The tics and involuntary movements you describe are also sometimes seen in people on the autistic spectrum (I am NOT saying he was autistic). I have known some relatives (by blood and marriage) who have what I call autism lite who are quasi savants, and who jerk and grimace and twist involuntarily. However the ones I knew all also had some kind of mood disorder. I wonder if the tics and grimaces mightn't be some kind of marker for a particular type of mood disorder? Might even at times be confused with beginnings of tardive dyskinesia nowadays, but sometimes the person did it well before the meds.. The thing is, we know that untreated mood disorders damage the brain, so perhaps they damage parts of the brain responsible for tics, etc.??

Anonymous said...

Are there any literary giants-past or present- that have not been afflicted with some torturous mental/social malfunction/dysfunction?

Interesting how many tourette's sufferers experience temporary tic relief during moments of intense absorption/focus - like when playing a musical instrument.

Novalis said...

Interesting--yes, subtle forms of bipolarity can be difficult if not impossible to distinguish from, say, recurrent depression in an otherwise high-energy person.

In this biography, though, it seemed that the episodes of heightened activity, while remarkably productive, often occurred under financial or publishing pressures and were not autonomously "biological" in the way that manic episodes tend to be. For instance, Johnson famously cranked out his short novel "Rasselas" in a very short time, but he was broke at the time and felt enormous pressure to come up with money to cover his mother's funeral expenses.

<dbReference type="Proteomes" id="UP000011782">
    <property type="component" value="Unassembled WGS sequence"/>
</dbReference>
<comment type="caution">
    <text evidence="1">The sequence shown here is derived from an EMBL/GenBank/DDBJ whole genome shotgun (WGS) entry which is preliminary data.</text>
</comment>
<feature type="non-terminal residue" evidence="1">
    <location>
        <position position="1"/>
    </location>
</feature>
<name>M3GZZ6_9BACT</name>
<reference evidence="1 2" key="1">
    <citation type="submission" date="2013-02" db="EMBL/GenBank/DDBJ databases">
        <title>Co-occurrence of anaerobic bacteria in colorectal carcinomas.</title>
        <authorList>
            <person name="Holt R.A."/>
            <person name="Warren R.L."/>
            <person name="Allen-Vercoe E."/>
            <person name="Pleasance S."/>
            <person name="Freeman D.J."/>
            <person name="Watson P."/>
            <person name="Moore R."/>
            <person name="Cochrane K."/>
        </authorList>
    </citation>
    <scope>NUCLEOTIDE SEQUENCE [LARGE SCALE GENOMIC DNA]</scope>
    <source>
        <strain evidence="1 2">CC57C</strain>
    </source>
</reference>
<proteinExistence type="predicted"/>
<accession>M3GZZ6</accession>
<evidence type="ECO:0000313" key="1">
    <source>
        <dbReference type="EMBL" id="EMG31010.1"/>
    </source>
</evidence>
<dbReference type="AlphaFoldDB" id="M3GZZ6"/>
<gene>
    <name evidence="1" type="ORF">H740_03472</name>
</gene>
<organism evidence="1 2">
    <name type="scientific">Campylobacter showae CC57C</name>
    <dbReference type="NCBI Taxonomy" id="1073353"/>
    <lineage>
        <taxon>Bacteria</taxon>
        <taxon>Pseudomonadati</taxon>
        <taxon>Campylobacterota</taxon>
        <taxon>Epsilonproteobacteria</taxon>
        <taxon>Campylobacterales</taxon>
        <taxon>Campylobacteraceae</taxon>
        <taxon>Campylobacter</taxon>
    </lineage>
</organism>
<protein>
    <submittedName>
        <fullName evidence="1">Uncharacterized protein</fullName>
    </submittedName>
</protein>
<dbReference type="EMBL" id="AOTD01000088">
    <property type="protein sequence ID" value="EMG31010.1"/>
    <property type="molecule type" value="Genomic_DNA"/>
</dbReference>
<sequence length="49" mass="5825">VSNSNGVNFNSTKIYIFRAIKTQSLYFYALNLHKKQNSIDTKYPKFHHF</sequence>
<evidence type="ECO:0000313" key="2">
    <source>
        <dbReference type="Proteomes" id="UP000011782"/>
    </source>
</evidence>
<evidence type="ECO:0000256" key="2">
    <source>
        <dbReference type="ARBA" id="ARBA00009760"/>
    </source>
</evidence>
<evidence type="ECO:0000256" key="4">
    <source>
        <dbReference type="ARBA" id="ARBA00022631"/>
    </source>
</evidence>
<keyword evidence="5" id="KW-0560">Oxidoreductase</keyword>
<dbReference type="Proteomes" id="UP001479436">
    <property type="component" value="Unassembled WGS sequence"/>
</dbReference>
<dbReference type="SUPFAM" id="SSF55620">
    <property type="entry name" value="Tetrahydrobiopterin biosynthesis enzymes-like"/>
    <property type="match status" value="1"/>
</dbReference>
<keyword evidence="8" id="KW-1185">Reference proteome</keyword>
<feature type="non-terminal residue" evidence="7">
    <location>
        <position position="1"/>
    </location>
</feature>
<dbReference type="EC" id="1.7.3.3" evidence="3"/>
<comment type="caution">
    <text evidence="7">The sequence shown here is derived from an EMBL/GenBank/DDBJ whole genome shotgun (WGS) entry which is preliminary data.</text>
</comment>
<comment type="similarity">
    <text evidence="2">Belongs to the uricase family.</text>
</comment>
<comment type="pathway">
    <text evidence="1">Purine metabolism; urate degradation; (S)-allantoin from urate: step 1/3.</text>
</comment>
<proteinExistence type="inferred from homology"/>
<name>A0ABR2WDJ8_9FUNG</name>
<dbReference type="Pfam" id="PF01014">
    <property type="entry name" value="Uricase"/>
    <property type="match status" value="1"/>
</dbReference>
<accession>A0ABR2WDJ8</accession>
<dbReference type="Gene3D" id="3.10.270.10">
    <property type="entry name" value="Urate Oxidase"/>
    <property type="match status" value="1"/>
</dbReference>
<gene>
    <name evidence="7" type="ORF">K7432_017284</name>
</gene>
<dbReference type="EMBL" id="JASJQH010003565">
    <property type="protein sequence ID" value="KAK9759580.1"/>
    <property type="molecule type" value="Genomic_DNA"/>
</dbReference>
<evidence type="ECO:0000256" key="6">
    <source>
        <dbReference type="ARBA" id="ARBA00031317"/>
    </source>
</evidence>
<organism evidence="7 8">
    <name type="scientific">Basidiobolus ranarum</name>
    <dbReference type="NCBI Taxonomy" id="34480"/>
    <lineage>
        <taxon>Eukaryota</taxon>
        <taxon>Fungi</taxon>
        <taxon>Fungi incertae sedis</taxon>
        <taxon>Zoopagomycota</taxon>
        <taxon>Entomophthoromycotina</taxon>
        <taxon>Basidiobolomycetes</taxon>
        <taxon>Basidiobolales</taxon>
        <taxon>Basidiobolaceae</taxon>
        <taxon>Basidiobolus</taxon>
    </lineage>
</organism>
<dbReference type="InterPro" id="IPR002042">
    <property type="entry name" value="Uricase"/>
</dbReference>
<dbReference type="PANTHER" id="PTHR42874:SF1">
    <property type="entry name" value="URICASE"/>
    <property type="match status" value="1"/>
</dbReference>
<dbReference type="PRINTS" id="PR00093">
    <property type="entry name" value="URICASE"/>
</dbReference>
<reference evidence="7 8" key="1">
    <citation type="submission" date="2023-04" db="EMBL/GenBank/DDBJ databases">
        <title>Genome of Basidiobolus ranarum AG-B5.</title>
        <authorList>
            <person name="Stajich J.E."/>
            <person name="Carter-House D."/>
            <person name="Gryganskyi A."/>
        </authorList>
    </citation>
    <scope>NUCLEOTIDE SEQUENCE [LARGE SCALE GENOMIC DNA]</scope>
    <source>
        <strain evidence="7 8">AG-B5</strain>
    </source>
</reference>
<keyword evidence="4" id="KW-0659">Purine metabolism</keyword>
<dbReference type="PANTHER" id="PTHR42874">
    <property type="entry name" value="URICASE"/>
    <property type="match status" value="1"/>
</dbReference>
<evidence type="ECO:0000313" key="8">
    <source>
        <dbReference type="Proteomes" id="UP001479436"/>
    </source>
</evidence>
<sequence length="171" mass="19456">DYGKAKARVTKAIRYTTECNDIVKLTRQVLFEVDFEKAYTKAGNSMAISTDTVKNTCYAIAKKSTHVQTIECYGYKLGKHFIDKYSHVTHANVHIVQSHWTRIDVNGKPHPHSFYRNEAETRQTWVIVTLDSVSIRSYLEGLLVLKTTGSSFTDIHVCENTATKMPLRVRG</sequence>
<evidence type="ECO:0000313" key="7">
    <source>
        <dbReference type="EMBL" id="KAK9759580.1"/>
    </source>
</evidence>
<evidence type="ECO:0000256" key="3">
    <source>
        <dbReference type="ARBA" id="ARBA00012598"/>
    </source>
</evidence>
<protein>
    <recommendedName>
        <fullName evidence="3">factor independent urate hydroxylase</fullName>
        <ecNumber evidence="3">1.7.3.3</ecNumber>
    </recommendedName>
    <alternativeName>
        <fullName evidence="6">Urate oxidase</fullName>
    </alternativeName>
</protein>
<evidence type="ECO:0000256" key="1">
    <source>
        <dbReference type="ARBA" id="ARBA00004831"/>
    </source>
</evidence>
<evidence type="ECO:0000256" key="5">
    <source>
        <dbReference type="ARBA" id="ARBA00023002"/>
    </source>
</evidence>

Regarding creativity and madness, mental disorder does seem to afford access to exceptional human experiences and their expression, but there are less painful ways. Shakespeare, for instance, IF one accepts the general hypothesis that he wrote the works credited to him--while his biography is relatively vaguely known, no mental disorders have been linked to him.

J. S. Bach I think was formidably sane, Mozart and Brahms pretty much so. Jane Austen. George Eliot. Tolstoy. Monet I think. Others?

However, Anonymous, maybe you're implying that production of sufficient genius puts a person beyond the pale in a way that is formally, if not substantively, reminiscent of madness.

In some book review yesterday I came across a supposed aphorism of Schopenhauer I think (I paraphrase): A talented person comes closer to hitting a target than others can; a genius hits a target that is too far away for others even to see.

Novalis said...

As contrast to the Romantic view of genius, David Brooks offers a prosaic alternative in today's Times:

Anonymous said...

Sufficient interest/motivation + '10 000 hours' of meticulous practice = genius +/- a quantity of madness (as a form of cosmic justice/injustice/joke/trade-off/pay-off in the absence/presence of a democratic/undemocratic god).

Madness counterbalances focus by connecting things that shouldn't be connected in an ideal rational world, and dissolving connections that should ideally last an eternity - thus creating new worlds of perception.

Composers going deaf, visual artists going blind, perfumers becoming anosmic, neurologists paralysed by strokes....existence is a cruel thing - an 'error'.